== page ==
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New Iowa Poll: Clinton, Trump Hold Narrow Leads; Snow Storm Forecast For Iowa Caucus Night; Battle For High-Profile Endorsements; California Fugitives Back Behind Bars. Aired 6-6:30a ET

Aired January 31, 2016 - 06:00   ET




DONALD TRUMP (R), PRESIDENTIAL CANDIDATE: I don't even think I have to campaign anymore. Why am I wasting my time? I don't have to campaign.

SENATOR MARCO RUBIO (R), PRESIDENTIAL CANDIDATE: Ted Cruz has been my friend and has decided to run a deceitful campaign at the end. People see through that.

SENATOR TED CRUZ (R), PRESIDENTIAL CANDIDATE: This campaign is fueled by a grassroots passion and energy that is nothing short of inspiring.

GOVERNOR CHRIS CHRISTIE (R), PRESIDENTIAL CANDIDATE: We're working hard to get out to meet as many Iowans as we can.

JEB BUSH (R), PRESIDENTIAL CANDIDATE: I see myself as an introvert and introverts always win in the end because they are grinders.

HILLARY CLINTON (D), PRESIDENTIAL CANDIDATE: For those who are still making up your minds, I hope we will be able to persuade you to join us to make progress for our country.


CHRISTI PAUL, CNN ANCHOR: Obviously a lot going on. Want to wish you good morning from Atlanta, Georgia. I'm Christi Paul.

VICTOR BLACKWELL, CNN ANCHOR: Good morning. I'm Victor Blackwell live in Des Moines. Good morning to you, Christi. One day to go now until the Iowa caucuses.

In the "Des Moines Register" this morning, this is the front page. Trump, Clinton lead close races. Trump up by five on Cruz, but has little room for error although you heard Trump there say that he doesn't need to campaign anymore.

Sanders down by just three points. Turnout is everything. Let's take look at the numbers. We've got of course up five points now. We've got Donald Trump at 28 percent. Ted Cruz now at 23. Remember he has been leading this poll for the last several weeks. And then for the Democrats, Hillary Clinton up 3 points over Bernie Sanders, 45-42 and Martin O'Malley down to 3 percent. Of course, that's well within the margin of error.

Now we are following all the breaking election headlines this morning. Here with me we've got CNN Politics executive editor, Mark Preston.

Mark, I want to go inside the numbers because anybody who is up watching us and talk politics this hour already knows those.

So let's go to the number that I think a lot of people were surprised by. Trump skipping the last Fox News debate, 46 percent of the respondents said they don't care.

MARK PRESTON, CNN POLITICS EXECUTIVE EDITOR: They don't care and in fact, I think that we saw that that night in the coverage and the discussion the day after the debate, people weren't talking about Donald Trump skipping on the debate.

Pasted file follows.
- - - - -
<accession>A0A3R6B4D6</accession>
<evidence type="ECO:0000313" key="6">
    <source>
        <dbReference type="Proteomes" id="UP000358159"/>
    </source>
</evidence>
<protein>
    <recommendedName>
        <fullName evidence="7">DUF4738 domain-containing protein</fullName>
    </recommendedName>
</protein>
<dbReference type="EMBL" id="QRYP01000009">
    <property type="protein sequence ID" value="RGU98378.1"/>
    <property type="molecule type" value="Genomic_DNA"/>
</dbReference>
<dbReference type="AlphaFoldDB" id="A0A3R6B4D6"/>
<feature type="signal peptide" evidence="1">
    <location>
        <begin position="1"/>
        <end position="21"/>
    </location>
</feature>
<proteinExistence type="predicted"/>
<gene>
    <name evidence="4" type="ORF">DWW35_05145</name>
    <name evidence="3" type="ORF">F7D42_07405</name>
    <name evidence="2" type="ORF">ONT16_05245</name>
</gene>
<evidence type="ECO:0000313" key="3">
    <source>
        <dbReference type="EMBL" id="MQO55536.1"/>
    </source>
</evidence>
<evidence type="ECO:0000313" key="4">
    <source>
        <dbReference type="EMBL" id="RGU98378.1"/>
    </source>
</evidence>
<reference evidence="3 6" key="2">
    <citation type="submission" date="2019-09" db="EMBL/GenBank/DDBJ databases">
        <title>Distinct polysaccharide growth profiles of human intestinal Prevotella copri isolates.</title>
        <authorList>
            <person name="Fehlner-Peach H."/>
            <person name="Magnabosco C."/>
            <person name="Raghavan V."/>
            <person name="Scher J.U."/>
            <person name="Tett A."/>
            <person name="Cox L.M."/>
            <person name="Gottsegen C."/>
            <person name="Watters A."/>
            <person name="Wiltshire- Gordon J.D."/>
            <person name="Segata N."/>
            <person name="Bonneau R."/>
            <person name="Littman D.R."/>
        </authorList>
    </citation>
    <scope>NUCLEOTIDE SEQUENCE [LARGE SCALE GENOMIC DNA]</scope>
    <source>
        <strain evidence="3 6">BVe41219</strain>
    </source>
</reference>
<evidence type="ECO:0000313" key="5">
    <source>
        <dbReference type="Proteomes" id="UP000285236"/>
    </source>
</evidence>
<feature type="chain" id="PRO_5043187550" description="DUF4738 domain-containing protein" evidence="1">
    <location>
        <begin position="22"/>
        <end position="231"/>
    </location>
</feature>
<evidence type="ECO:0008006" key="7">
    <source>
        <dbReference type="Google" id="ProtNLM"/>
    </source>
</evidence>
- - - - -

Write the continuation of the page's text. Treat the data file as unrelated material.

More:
People were talking about how Donald Trump had won the evening because he wasn't on the debate stage and he wasn't taking any hits from any of his rivals that night.

BLACKWELL: I think for some that was a bit surprising leading up to the debate. Of course, questions about what would be the ram fictions. What would be the consequences? Does that change the calculus moving forward for other campaigns of candidates not in the future cycles, in this cycle?

PRESTON: No, I don't think so. I mean, look that campaigns are about moments in time and I think the moment in time was Donald Trump was able to get away without going to that debate. We got into a very public spat with Fox News.

He was not fighting with the Iowa voters. He came here and says he raised $6 million. In fact, yesterday one of his campaign rallies he started issuing checks.

The first check went to a charity that trains dogs here in Iowa to give vets with PTSD. So Donald Trump seems to have dodged a bullet so to speak by deciding not to go to that debate.

BLACKWELL: There has been this narrative that both for Donald Trump and Bernie Sanders as we saw from "Des Moines Register" turnout is everything. The expectation that Donald Trump will have will to turn out new voters first time caucus goers.

Let's listen to some voters likely caucus goers who will be there on Monday night. She spoke with them. This will be their first time. Watch.


UNIDENTIFIED FEMALE: I'm guessing by the button you are a Trump supporter.


UNIDENTIFIED FEMALE: Why Trump. What is it about him?

UNIDENTIFIED FEMALE: There are so many things. No, I just like his ideas about, like, simplifying the tax. You know the tax code, things of that nature, about his immigration.

UNIDENTIFIED MALE: As a small business owner. With Trump being a small business owner, his businesses are larger than mine. But that shows that anybody wants to get involved can actually become president.

UNIDENTIFIED MALE: He's straightforward.

UNIDENTIFIED FEMALE: Like in what way? His proposals? What about him.

UNIDENTIFIED MALE: He is a businessman has experience unlikely Obama we don't even know what he did before he became president, right?


BLACKWELL: And so another interesting number that came out of this poll is that 40 percent of the respondents, the likely caucus goers will be first time caucus goers.

But if you look back at 2012 the number there according to the exit poll, it was 38 percent. So does Trump really need to turn out a remarkable number of additional caucus goers for the first time to win this?

PRESTON: I think so. I mean, listen, we've seen enormous rallies. We've seen thousands of people show up for Donald Trump. That doesn't necessarily mean, Victor, that he's going the get them to come out on Monday night in the cold here, spend two hours of their time voting for Donald Trump.